There's a song that Alistair Brown sings that always moves me. In Jamestown the ship's crew sing of “the wild delight of a sailor homeward bound” after being at sea for three years. They urge each other on, anticipating their welcome. But the line that makes me catch my breath is when they arrive and friends and family crowd around saying, “Welcome, Columbia's mariners, to your home and liberty.”
We're talking about a time long ago when the country was young and wooden ships sailed the oceans, so the equating of the United States with liberty has the naive freshness of the days when the country stood as a beacon of freedom. However, the simple pride I felt in my country as a child has long been undercut by the realisation that those same founding fathers who bewailed the tyranny of England were themselves slave owners. Liberty, of course, was only for white men.
This Young Adult book was first recommended to me by Lesley, a children's librarian. Since then, others have mentioned how good it is. I found it a little hard to get into, since the language is archaic and the opening situation unclear. For many chapters, I was uncertain of the time period, and whether I was reading a fantasy novel or a depiction of the real world. Even knowing as much as I do of the eighteenth century craze for natural science and the odd enclaves of amateur enthusiasts, I was confused. The explanation was a long time coming and only the short chapters and faith in Lesley's judgment kept me reading.
Set in Boston in the 1760s, Octavian lives with his mother in a house dedicated to the pursuit of science. The amateur philosopher-scientists of the Novanglian College, led by Mr. Gitney, pursue many odd experiments and also tutor Octavian who is treated like a little prince. After all, his mother was a princess in Africa. Dressed in silks and satins and petted by all, he is given a classical education and music lessons. It is some time before he realises that other little boys, whether prince or urchin, do not have to measure and weigh their excrement to compare intake and output. Eventually he becomes aware that he and his mother are themselves are not only slaves, but also the subjects of experiments to prove the inferiority of the African race.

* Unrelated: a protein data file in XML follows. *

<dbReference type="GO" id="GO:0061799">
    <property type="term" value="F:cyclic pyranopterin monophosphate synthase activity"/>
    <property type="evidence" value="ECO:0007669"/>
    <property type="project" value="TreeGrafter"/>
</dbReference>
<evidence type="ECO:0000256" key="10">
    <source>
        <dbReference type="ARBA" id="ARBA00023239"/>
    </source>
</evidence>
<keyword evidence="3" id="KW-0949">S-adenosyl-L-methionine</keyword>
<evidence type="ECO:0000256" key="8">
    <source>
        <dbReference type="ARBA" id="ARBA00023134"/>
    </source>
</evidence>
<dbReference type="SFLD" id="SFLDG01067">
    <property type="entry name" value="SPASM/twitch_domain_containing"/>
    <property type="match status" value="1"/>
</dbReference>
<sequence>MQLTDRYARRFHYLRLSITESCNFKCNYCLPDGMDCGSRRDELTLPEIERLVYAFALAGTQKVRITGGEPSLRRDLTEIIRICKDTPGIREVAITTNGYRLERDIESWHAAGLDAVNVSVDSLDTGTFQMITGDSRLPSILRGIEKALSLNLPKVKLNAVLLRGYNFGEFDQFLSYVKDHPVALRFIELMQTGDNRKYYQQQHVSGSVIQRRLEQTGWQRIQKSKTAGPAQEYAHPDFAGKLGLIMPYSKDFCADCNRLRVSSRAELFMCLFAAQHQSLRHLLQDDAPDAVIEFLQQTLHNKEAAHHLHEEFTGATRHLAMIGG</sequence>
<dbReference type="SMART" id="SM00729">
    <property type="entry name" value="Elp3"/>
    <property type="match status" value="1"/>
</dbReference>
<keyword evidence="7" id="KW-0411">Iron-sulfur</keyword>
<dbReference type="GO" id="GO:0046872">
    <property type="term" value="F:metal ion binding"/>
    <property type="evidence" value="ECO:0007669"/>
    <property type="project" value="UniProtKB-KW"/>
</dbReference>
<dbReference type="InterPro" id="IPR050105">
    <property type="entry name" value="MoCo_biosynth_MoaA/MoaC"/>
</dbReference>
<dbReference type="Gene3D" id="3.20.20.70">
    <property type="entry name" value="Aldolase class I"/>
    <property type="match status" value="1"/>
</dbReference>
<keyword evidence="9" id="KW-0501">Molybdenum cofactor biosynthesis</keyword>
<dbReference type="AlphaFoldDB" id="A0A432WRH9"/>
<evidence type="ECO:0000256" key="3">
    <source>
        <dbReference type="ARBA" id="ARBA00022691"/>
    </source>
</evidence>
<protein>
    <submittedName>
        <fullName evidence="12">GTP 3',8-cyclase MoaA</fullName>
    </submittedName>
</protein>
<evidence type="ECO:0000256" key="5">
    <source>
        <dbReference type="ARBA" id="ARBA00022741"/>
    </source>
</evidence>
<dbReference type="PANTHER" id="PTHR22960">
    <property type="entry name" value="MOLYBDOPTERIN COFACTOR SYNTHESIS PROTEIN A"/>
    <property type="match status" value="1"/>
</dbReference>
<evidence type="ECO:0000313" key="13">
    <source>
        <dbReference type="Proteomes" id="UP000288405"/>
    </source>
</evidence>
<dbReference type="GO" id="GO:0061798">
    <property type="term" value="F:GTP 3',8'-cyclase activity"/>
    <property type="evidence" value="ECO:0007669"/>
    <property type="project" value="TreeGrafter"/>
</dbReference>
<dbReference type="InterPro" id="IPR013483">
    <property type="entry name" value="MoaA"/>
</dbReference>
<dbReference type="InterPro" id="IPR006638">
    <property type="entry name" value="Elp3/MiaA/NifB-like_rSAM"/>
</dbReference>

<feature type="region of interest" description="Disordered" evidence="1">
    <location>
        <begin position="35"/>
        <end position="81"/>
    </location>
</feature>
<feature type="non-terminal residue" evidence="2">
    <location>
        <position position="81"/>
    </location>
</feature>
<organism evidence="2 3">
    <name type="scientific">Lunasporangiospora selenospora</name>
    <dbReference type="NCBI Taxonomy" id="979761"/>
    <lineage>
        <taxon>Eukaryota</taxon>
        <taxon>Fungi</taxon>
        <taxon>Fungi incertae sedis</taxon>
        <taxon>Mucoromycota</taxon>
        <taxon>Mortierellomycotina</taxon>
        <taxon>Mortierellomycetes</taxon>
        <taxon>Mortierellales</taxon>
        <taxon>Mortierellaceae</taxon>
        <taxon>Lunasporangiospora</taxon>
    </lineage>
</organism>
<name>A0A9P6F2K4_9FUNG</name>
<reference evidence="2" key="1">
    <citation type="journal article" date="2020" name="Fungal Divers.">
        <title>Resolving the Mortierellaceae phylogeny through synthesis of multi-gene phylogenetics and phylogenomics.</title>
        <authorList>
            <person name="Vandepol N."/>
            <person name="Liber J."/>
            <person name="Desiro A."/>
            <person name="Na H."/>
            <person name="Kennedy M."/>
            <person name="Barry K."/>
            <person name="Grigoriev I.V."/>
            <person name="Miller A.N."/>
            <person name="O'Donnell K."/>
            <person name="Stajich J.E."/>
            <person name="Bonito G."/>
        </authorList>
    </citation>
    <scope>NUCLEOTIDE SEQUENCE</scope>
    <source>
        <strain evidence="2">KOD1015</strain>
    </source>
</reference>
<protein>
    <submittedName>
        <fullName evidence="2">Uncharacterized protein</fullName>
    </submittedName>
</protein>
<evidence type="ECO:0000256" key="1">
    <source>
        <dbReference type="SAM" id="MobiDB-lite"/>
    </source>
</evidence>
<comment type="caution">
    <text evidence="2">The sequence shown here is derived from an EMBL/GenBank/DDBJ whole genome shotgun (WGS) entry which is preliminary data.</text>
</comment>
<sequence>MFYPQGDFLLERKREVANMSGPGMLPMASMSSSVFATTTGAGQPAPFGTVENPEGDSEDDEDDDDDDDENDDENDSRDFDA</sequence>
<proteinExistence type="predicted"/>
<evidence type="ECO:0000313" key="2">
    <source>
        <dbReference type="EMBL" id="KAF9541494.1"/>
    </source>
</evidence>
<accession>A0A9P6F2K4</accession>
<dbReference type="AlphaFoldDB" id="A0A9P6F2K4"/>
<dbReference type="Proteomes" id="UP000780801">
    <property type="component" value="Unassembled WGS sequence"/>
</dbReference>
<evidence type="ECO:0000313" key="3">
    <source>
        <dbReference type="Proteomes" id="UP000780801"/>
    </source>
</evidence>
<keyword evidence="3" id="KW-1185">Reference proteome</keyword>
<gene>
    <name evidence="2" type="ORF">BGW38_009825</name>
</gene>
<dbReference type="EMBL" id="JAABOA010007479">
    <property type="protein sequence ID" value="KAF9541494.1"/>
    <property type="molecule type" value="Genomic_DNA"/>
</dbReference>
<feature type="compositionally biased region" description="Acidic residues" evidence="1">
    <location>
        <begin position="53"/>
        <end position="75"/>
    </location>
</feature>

Anderson says in the endnote that he wanted to write about this seminal period in history from the point of view of someone who doesn't know how it will turn out. I find that idea fascinating. Caught up in a moment of cultural change, as I remember quite well from 1968, you can sense possibilities opening up that you never dreamed of, even as you fear that what you're experiencing is just a momentary blip. How much more interesting, then, to look at this historic moment from the point of view of an outsider.
I'm surprised that the book is considered appropriate for teens and impressed that it is so popular. The language, which is similar to that of other eighteenth century novels, is difficult and unwelcoming. The vivid descriptions of abuses visited upon slaves cannot but horrify the reader. I knew that YA books had become much darker and more graphic that those of my day, but this is the stuff of nightmares. However, then I recalled that when I was eleven, I came across a book that consisted of news stories about lynchings, just one reprint after another. It was a thick book. Yes, I was horrified. Nightmares ensued. Yet with the devotion to fairness that the young possess, I became a foot soldier in the cause. It was very much due to this formative moment that I later broke with my parents over the civil rights movement.
If it takes this book a while to get going, it does eventually become absorbing, especially as the narrator grows older and understands better what is happening around him. It is a shocking book, but one that is ultimately satisfying. I will look for the next in the series and think of Octavian when I listen the sailors of the Jamestown extolling home and liberty.